11 responses to “Entropy: Quiet Chaos & Questionable Optimism

  1. beedleboop says:

    I’m so sorry. This process is the pits…you’re not alone. I’ve hit a similar breaking point!

  2. ivfmale says:

    Sometimes your joy is the source of your smile, but sometimes your smile can be the source of your joy.

    –Thich Nhat Hanh

  3. Megan says:

    SunnySide, I can’t begin to tell you how much I needed to read this today.

    A week ago today, I found out I was pregnant. My husband and I had a romantic weekend getaway planned and I told him our good news. We had a week of utter happiness until yesterday, when I went to the doctor concerned over some spotting and was told I was losing the pregnancy. I am utterly devastated. And while we haven’t had to go down the road of medical intervention, I can completely relate to the platitudes and the feeling of not knowing who or how to be now. I was told by the doctor that it wasn’t anything I did, it just happens. My (pregnant) best friend told me that at least I knew I was fertile and so many women get pregnant the month after they lose a pregnancy. And my husband said we can’t understand God’s timing, then rolled over and went to sleep. Words, words, words. And in the meantime, who am I now? How should I act? Nobody talks about this.

    I’m sorry I can’t give you any coping advice or strategies. I guess all I want to say is, you aren’t alone. There’s got to be a whole slew of women, struggling silently but desperate for community. Hell, you’ve got one of them typing sob stories in your comments section right now.

    • SunnySide says:

      Megan,
      I am so so sorry. Having great news torn away with no explanation, and so few people around who know what to say, is one of the hardest things I’ve ever gone through. I’m here for you. I went through (and still do) so many emotions after my early miscarriage: sadness, anger, hope, denial, frustration, envy, loneliness, etc. You are the same person you were a few days ago, but now you’ve got some tears, doubt, valuable perspective, and a higher tolerance for pain and struggle. You are stronger now. Act however feels natural to you. I’m pretty open so I told people because it made me feel better, although their responses were less than satisfying. Give yourself the time to grieve in whatever way feels most comfortable to you: crying, punching stuff, shopping, sleeping, writing, wine, food, yelling, honking for no reason. Get it all out 🙂 if you’re having a tough day, email me. It’s no fun to feel so alone. And Scrambled and I have both been there. We are all a team! Toogoodeggs@gmail.com. Big hugs to you!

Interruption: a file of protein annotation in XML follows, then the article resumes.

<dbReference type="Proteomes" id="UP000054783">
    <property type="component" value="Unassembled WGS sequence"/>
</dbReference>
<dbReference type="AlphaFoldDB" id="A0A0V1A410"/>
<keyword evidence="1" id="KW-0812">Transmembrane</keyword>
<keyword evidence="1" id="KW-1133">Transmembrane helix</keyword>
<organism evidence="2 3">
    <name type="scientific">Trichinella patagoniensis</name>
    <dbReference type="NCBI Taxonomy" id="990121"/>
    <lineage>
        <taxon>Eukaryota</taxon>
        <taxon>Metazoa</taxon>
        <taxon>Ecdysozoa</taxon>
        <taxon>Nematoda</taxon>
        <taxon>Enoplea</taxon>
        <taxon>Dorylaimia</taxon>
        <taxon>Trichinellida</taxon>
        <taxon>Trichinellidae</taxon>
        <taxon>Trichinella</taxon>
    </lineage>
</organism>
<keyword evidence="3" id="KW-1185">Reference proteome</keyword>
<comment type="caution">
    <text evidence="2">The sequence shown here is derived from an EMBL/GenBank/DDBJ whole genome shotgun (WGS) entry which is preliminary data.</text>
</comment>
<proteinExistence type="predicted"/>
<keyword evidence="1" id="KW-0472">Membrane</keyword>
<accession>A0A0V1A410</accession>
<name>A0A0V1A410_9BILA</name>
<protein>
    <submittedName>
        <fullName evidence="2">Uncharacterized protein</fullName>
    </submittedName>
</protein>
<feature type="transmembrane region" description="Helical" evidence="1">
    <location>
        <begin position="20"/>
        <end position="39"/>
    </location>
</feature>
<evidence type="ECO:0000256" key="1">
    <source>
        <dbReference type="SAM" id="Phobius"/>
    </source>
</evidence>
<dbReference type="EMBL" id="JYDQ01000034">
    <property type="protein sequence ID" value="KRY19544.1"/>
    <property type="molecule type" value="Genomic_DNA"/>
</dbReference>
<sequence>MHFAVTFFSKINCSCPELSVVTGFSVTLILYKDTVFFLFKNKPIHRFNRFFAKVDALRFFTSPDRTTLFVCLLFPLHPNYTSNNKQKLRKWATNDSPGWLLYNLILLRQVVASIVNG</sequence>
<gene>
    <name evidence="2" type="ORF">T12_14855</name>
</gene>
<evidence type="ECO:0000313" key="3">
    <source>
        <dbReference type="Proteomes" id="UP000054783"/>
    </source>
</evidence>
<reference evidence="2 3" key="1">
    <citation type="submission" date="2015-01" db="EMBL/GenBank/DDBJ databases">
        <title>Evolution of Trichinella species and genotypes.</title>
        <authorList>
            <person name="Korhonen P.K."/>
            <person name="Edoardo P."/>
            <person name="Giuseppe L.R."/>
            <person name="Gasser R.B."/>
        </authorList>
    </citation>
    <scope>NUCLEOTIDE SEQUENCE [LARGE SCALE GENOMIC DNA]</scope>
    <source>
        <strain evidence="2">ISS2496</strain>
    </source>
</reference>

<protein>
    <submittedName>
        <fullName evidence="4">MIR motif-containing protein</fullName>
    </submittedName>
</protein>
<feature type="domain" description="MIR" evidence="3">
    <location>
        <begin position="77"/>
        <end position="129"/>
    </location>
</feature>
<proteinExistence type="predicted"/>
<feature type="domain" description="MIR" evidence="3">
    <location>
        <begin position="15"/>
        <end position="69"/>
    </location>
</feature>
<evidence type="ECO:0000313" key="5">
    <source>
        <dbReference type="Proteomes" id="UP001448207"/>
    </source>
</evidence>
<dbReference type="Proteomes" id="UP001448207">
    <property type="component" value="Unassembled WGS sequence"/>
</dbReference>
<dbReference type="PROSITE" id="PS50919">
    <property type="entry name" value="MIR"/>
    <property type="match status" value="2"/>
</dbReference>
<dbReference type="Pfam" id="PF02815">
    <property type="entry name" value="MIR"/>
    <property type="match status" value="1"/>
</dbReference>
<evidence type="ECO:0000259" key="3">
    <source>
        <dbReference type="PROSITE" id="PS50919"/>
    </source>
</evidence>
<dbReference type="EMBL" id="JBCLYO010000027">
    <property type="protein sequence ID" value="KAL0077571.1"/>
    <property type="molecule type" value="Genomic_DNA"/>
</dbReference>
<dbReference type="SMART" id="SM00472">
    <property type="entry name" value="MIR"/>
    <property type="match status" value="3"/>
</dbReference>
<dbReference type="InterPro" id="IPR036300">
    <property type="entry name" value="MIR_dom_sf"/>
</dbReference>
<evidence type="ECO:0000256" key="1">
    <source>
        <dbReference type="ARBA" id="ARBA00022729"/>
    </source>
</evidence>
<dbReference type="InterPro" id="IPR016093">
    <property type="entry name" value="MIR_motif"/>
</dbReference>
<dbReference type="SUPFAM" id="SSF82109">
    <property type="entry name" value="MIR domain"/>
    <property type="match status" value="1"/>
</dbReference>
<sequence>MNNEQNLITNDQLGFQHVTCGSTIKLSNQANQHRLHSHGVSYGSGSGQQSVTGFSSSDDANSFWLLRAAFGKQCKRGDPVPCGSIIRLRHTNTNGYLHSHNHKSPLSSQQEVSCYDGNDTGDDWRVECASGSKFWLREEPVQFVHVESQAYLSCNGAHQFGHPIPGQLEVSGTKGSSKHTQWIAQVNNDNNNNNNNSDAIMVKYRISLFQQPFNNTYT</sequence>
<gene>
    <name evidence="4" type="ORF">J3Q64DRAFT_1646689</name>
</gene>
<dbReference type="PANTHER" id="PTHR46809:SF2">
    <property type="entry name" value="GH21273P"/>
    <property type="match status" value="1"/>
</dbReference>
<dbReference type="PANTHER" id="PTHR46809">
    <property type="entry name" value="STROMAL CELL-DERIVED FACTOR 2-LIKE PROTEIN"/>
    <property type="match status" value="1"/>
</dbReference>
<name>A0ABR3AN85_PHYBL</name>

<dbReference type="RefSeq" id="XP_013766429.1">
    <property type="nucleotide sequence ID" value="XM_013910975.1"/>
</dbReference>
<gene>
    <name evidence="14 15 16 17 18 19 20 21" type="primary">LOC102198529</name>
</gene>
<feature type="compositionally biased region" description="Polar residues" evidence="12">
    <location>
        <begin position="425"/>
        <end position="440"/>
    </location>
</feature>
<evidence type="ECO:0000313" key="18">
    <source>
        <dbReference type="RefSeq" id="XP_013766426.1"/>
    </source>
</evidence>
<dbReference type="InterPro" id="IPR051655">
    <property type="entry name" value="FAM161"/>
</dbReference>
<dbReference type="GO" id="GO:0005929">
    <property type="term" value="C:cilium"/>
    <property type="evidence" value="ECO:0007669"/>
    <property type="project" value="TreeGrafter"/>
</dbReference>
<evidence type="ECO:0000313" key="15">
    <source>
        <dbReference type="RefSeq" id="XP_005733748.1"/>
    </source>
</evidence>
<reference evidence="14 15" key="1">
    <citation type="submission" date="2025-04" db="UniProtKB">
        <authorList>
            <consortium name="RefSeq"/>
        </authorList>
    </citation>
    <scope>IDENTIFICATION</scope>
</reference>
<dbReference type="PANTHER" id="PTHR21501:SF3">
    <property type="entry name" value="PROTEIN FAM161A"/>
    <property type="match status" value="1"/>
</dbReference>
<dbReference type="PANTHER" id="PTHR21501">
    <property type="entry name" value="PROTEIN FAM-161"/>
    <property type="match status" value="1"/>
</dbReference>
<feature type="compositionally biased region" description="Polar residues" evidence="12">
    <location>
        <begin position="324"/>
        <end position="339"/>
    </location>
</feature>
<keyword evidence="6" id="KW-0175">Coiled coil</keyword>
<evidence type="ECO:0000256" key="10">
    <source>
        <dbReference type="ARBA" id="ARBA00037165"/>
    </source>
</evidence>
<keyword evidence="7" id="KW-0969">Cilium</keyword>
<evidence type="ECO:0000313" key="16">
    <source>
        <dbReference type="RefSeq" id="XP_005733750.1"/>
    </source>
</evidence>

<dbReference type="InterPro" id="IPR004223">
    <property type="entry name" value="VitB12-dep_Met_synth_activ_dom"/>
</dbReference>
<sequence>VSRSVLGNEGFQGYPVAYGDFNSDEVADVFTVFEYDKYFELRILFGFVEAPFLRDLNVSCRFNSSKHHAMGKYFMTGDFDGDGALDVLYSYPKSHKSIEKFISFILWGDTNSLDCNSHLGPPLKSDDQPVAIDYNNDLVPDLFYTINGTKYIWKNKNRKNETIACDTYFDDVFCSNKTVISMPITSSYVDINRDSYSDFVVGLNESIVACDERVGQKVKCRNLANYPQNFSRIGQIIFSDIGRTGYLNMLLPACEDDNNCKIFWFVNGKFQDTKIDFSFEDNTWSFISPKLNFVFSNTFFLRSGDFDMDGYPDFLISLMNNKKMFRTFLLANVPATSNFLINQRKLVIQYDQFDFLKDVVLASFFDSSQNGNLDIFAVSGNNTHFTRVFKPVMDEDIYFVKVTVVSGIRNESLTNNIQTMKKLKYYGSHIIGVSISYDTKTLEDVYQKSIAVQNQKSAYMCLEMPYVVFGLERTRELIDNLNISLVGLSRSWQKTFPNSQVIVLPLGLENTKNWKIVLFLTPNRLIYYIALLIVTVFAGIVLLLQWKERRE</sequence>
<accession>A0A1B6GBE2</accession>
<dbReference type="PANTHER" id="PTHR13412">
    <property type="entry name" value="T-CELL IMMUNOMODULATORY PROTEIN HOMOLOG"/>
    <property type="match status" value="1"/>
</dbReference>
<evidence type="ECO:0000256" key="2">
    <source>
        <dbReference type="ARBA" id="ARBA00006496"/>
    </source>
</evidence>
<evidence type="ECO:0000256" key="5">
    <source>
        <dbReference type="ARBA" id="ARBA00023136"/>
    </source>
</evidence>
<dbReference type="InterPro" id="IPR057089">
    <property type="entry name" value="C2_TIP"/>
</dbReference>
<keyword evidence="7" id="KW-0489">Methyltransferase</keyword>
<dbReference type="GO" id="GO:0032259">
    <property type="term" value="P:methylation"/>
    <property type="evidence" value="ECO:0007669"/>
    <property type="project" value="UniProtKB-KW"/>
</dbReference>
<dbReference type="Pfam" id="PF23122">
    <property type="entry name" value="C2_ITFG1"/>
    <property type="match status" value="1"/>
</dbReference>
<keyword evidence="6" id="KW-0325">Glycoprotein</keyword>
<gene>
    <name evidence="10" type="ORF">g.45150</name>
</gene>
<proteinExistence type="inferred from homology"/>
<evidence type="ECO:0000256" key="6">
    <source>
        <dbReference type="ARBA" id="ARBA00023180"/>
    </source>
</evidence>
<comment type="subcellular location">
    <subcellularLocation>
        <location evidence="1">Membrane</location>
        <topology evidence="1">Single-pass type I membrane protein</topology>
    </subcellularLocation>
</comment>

4. Natalie says:

    I’m sorry you’re having all of these feelings. All the things you are feeling are completely valid. Try not to lose hope and rest assured many people are thinking of you and praying.

  5. Giggles says:

    I’ve had my moments of irrational optimism through all this. Whenever my husband, who is the grounding realist in our relationship (and I deeply appreciate that he is that for me, we balance), reminds me of reality I tell him I have to hope. I have to plan for it to work. If I couldn’t do that I couldn’t move forward. We both know that when I build myself up each month the fall gets harder and harder and he just wants to protect me from higher falls. I’ve got this grief process down after cycling through it month after month for so long now, yet I keep hoping. I have to.

    • SunnySide says:

      Giggles, Thank you for sharing this with me. It’s nice to know I’m not alone with these crazy hopes despite the brutal, repetitive falls each month. Realist husbands are perfect for women like us. They keep us grounded, but give us the freedom to dream big.

  6. Scrambled says:

    I ❤ you. That is all. 🙂